Do the Wireframes

Artemis Ward
Jun 8, 2020 · 4 min read

By: Ryan Hatch

Image for post
Image for post
Wireframes are the blueprints, not the lasting spirit. (GIF: Ashley Mathieu.)

A while back, the blog post Why Wireframes Are Becoming Obsolete was published on The Startup. It’s hardly a novel take anymore, yet the topic still strikes a chord on Design Twitter and elsewhere. The article’s argument, in sum, hangs on a few points that deem wireframes cumbersome and unnecessary, wasted effort between research and final design phases. It’s a fun thought to play out, no doubt, and one irresistible to an industry tasked with eliminating inefficiencies. And as someone for whom wireframes help pay the bills, my curiosity too was piqued. I opened the article with hopes of gathering insights that would improve my day-to-day work and perhaps read what might serve as the definitive articulation, ending the debate, and my Sketch subscription, once and for all. Instead, I came away confused and left further convinced that wireframes remain an integral point in the process of building a good user experience.

One part of the post claimed clients no longer get hung up on button color, and therefore, it’s smarter to bypass wireframes and present full designs. That is just not true. Clients are people and people get distracted by things that don’t always matter. And that’s perfectly fine. Clients are supposed to ask questions about small details. Later, the article said to do away with wireframes because design systems can take their place. Well, yes. But, critically, wireframes are necessary to build these libraries in the first place. Finally, toward the end, included was a back-of-the-napkin-like sketch that was substituted for a wireframe. But it looked awfully like a wireframe to me, raising the question of what a wireframe and its process is supposed to be at all.

How wireframes are traditionally defined can be found at Usability.gov, which calls them color-less, “two-dimensional illustration of a page’s interface that specifically focuses on space allocation and prioritization of content, functionalities available, and intended behaviors.”

This type of definition works at a base level, yet its runway falls short, opening up the practice to criticism and strawman arguments, like those laid out in the above article, that distracts from what I believe is their broader purpose. Opening the aperture, wireframes are as much of a Thing You Produce as much as they are a State of Things. Roll your eyes, I deserve it, but the point is, wireframes are as much about level-setting a project and making significant business and architectural decisions as they are nesting symbols in Sketch.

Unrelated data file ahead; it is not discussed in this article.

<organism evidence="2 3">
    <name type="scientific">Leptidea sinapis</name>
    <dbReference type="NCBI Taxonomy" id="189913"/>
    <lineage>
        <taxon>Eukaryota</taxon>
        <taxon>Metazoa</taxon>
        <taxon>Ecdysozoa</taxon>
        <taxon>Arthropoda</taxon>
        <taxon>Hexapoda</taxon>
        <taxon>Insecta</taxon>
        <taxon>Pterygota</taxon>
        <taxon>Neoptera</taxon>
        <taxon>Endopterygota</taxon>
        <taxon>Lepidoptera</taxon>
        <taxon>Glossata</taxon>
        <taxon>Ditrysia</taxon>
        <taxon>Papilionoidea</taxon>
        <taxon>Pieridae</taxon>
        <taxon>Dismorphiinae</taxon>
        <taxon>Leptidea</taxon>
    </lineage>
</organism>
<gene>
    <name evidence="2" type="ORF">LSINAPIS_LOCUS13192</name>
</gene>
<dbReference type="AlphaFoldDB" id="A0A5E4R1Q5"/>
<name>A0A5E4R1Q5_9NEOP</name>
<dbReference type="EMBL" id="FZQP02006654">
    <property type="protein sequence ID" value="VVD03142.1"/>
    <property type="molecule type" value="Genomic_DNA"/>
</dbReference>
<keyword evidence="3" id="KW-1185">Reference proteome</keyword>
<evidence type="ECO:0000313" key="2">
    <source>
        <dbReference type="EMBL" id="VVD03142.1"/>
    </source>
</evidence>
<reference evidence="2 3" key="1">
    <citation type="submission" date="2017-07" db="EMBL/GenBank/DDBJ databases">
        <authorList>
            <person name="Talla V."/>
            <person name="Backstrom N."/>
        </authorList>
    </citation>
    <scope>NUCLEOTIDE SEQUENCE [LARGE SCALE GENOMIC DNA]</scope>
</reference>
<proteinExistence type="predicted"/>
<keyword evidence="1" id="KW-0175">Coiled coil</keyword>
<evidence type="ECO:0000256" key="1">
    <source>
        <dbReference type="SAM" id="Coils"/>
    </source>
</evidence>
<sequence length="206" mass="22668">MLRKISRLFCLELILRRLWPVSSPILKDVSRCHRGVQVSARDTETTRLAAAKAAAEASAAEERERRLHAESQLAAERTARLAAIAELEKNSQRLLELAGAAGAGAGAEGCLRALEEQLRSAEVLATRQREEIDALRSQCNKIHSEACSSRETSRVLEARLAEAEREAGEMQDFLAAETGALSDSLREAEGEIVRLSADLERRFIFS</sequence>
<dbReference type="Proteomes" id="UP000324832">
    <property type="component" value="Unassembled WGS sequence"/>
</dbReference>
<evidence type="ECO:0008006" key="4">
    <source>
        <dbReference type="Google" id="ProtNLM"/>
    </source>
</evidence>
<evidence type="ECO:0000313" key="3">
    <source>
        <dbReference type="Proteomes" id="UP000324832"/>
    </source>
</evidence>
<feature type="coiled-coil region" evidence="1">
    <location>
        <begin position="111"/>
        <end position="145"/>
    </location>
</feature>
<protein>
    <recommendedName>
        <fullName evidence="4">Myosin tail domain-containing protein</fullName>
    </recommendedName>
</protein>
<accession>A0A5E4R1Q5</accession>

Certainly, what works for one doesn’t work for all. If you or your team has figured out a way to eliminate paper and pencil and cancel design software subscriptions while maintaining UX thinking that translates to solid designs and development — that, you know, can simultaneously be shared and discussed with stakeholders and clients — well, awesome. But chances are you or your team (and stakeholders and clients) needs something of a retrievable, visual file to reference, share, and discuss, one that houses research, content strategy, and critical use case decisions. Indeed, the value from wireframes does not just come from the final product; it is the thinking behind them that provides utility, which is then cataloged. The state of things. And while it’s possible the practice of wireframes could stand a refresh or begin to take different forms altogether — like, say, replacing grey boxes and bracketed Lorem Ipsum with paragraphs of text throughout blank pages that describe modules and user actions — for now, I remain unconvinced. If even only for internal purposes, traditional wireframes are from my view still the best building blocks for good user experience and design: digital, utilitarian, black and white sketches that can, again and again, be edited and critiqued and shared around the world in seconds, especially now with remote work and teleconferences dominating our near future.

Because that’s the point. Wireframes’ main purpose is not meant to faithfully represent, to the pixel, what a final product is going to look like. Wireframes are the blueprints, not the lasting spirit. They’re meant to spark discussion and demonstrate thinking around information architecture, various user paths, CTAs, design library builds, etc., and get buy-in and approvals while leaving open the interpretation of how the product comes to life, setting the stage for streamlined and successful design magic. Without this, without research and without hours of well-reasoned trial-and-error thinking, design teams are left on their own to make structural decisions that will likely need to be re-thought and redone. Why not save the money, the time, and the headache?

It is chic of late to offer the contrarian argument here. But skipping the practice of wireframes tells me there’s a latent desire to actually avoid doing the work. Sure, jumping from stakeholder interviews to final designs might save a week upfront, but it will undoubtedly result in an inferior product. Much as we may want, there are no shortcuts.

Artemis Ward

Written by

A global digital-first agency partnering with brands to shape what happens next. • artemisward.com

Artemis Ward

A digital-first agency partnering with brands to shape what happens next.

Artemis Ward

Written by

A global digital-first agency partnering with brands to shape what happens next. • artemisward.com

Artemis Ward

A digital-first agency partnering with brands to shape what happens next.

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